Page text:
Some Afterthoughts on ET...




If there was one single, solitary eureka moment for a blog on retro gaming, it was while watching the documentary "Atari: Game Over" on Netflix. One of the most fascinating stories in video gaming involved a fabled landfill and the spectacular failure of Atari's business practices in 1983, compounded by the folly that was ET.

Something we covered in our inaugural podcast was this incident in general, but there was a few things that we noticed the movie took a few liberties with.

For one, while it is true the internet contributed to the popularity of the "ET Landfill," Atari burying their unused merchandise in a New Mexico landfill was common knowledge among anyone that followed gaming in the 80s and 90s. Picture this; you're a kid at a lunch table at school. You're not carrying what's basically a portable computer with the internet and phone connected to it. You have to actually talk to other kids. The one kid in class heard from his cousin who heard it from the kid down the street that has a brand new Sega Master System that read somewhere that... you get the picture. Anyway, they read about the ET game being buried in a magazine. And that if you jump in a certain spot in Super Mario Bros. for an hour you'll find a hidden Chocolate Factory. There was definitely some truth in the landfill story. A legend did come from somewhere.

Turns out the people behind the top video game magazines heard the stories too (and actually covered the video game industry in 1983 when the whole thing came crashing down). They printed all this information in "Did You Know" type columns in 1989-1993. But yes, it was never confirmed by anyone until 2013, when the movie picks up the search and acquiring all the permits to excavate a landfill and potentially flood the small New Mexico town with old school gamers and even some of the programmers responsible for some of those unsold games.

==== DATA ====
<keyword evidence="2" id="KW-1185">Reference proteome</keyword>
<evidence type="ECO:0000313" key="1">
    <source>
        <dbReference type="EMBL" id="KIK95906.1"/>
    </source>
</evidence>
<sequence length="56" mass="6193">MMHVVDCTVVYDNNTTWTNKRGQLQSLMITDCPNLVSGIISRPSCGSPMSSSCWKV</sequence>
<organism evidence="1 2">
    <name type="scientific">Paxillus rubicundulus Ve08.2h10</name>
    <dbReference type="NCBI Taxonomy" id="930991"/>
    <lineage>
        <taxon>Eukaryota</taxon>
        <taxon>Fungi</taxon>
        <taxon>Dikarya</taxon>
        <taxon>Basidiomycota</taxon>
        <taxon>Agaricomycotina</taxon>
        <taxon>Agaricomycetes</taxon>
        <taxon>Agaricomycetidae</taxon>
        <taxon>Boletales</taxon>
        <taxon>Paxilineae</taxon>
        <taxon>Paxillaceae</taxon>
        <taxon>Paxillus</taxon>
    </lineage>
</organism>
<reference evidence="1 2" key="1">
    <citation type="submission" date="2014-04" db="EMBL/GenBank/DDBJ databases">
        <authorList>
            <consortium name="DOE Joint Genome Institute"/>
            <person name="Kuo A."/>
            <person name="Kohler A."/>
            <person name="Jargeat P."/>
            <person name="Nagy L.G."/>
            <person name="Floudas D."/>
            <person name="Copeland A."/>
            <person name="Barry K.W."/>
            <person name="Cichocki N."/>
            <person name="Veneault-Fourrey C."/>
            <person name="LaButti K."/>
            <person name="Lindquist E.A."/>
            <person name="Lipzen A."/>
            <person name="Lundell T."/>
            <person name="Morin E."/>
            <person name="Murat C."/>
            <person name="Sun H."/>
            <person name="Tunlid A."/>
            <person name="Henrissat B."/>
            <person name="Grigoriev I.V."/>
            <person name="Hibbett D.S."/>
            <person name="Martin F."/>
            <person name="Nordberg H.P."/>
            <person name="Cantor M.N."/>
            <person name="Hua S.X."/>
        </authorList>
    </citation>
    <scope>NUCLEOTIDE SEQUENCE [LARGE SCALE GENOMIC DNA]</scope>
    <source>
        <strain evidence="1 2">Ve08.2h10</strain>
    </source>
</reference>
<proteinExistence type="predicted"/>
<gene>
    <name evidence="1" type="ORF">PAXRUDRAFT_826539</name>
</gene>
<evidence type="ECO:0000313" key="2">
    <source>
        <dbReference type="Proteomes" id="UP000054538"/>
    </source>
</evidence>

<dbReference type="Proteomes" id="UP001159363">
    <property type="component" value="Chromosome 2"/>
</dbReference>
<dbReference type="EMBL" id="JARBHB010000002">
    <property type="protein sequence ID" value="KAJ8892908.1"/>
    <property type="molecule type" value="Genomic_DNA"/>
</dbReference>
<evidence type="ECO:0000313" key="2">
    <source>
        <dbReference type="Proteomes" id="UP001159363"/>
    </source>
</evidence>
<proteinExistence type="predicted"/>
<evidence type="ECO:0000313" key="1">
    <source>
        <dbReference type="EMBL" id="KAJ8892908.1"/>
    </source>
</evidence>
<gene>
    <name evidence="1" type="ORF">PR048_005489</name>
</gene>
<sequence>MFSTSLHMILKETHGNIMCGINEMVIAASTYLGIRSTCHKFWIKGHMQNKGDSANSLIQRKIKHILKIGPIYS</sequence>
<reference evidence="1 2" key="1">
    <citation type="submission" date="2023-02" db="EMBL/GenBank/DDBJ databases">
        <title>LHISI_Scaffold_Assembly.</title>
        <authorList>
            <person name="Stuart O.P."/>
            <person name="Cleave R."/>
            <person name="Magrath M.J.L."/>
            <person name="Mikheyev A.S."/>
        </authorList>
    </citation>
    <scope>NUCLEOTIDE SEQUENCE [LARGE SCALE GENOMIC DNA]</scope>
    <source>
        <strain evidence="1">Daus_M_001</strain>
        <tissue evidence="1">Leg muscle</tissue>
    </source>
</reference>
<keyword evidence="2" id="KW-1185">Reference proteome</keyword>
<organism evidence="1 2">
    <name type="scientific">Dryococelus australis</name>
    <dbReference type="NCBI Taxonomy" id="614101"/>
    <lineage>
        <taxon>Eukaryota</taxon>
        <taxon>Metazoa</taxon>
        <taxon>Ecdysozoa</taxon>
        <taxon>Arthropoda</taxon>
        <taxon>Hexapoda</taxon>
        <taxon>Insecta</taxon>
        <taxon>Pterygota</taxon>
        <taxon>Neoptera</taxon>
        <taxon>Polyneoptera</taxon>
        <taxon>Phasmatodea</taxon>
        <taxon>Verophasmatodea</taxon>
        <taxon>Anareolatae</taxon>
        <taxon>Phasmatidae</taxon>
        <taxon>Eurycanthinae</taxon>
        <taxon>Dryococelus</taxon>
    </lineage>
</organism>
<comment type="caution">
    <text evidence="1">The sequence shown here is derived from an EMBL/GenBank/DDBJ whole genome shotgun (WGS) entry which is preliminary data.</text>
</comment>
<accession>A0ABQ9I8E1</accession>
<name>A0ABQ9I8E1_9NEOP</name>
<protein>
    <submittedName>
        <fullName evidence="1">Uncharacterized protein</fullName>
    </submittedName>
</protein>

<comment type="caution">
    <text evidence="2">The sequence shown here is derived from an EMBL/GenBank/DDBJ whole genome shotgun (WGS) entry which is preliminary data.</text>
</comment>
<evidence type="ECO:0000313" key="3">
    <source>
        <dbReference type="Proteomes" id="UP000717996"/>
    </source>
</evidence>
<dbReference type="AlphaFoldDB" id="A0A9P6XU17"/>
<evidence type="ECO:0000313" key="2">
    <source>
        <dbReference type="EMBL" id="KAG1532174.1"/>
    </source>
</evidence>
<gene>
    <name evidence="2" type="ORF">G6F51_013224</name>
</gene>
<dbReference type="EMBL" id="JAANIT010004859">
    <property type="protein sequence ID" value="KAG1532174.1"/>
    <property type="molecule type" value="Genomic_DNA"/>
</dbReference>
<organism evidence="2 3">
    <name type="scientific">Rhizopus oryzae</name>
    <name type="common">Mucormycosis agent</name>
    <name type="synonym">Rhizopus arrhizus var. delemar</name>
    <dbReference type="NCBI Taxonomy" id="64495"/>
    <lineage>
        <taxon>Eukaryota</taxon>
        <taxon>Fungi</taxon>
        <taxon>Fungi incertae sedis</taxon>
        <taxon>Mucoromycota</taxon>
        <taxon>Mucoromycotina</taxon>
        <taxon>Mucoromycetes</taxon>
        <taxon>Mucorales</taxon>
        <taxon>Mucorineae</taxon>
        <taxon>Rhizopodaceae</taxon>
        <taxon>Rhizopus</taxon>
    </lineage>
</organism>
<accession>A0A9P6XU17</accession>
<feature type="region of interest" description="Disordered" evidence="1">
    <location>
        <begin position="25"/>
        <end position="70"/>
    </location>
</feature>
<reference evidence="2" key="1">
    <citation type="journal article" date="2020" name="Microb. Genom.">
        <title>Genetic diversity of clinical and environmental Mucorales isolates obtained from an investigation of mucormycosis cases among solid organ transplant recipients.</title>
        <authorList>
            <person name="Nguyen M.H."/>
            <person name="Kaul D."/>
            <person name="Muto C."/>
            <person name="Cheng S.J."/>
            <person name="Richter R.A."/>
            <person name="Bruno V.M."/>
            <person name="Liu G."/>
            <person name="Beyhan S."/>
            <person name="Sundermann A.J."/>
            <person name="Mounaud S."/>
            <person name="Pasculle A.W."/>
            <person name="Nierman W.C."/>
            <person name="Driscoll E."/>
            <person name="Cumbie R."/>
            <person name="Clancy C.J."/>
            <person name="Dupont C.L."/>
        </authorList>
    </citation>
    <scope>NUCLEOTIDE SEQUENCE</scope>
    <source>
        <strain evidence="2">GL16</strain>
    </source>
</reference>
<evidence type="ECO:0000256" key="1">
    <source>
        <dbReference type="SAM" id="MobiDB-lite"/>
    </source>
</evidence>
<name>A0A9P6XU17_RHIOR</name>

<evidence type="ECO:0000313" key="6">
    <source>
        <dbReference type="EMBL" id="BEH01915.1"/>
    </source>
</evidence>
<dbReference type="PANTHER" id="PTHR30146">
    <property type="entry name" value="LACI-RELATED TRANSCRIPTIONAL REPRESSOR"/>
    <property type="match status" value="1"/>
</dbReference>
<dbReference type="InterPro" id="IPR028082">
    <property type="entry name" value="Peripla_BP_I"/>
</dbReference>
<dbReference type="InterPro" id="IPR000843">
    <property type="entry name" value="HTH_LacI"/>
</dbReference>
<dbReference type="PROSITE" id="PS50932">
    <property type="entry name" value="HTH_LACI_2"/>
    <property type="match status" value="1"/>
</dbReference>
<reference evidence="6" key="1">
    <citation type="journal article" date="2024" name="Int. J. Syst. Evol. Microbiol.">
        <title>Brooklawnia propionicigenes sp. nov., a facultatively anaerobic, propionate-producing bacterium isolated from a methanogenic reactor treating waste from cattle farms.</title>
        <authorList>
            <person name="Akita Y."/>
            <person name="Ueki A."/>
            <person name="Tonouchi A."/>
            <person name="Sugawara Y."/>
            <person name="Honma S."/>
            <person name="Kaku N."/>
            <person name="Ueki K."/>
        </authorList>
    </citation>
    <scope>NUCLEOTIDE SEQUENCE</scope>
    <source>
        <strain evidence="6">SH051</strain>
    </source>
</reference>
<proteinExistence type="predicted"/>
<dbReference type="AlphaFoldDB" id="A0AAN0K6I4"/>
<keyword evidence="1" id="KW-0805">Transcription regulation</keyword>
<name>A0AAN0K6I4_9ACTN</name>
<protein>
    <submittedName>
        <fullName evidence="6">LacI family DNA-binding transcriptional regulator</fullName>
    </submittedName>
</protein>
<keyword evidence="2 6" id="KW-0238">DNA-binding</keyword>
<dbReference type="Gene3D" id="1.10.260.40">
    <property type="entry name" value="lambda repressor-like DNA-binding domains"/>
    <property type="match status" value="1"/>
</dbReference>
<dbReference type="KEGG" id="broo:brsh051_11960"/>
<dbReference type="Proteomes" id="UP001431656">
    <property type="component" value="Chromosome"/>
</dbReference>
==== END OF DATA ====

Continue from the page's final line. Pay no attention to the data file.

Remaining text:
The other thing we discuss is the game industry collapse in 1983. It claimed the life of a lot of potential gaming systems and development companies. But only in America (and to a lesser extent Europe). The movie only covers Atari's rise and fall, but the company did in fact persevere for about 15 years after 1983, putting out the Atari 5200, 7800, Lynx, and Jaguar. Also the computer industry was practically unaffected by the collapse, as seen by the Commodore 64 and Amiga computers (and the Apple Macintosh in 1984). Not to mention the Atari brand is still iconic enough to sell t-shirts, plug and play consoles, and other retro merchandise (a quick Wikipedia search reveals the 2016 Atari, Inc. is owned by a French company that claims to employ less then 10 people).

As for ET... well, if you want to know the story behind that game, watch the documentary and see for yourself. Just be prepared, despite what you may have heard, it's not the worst game ever released by a longshot, but it's not quality by any means. We'll probably do a twitch of it sometime. And of course, try to track down a copy and play it if you're able to. It's...educational.

-Metallic Joe-


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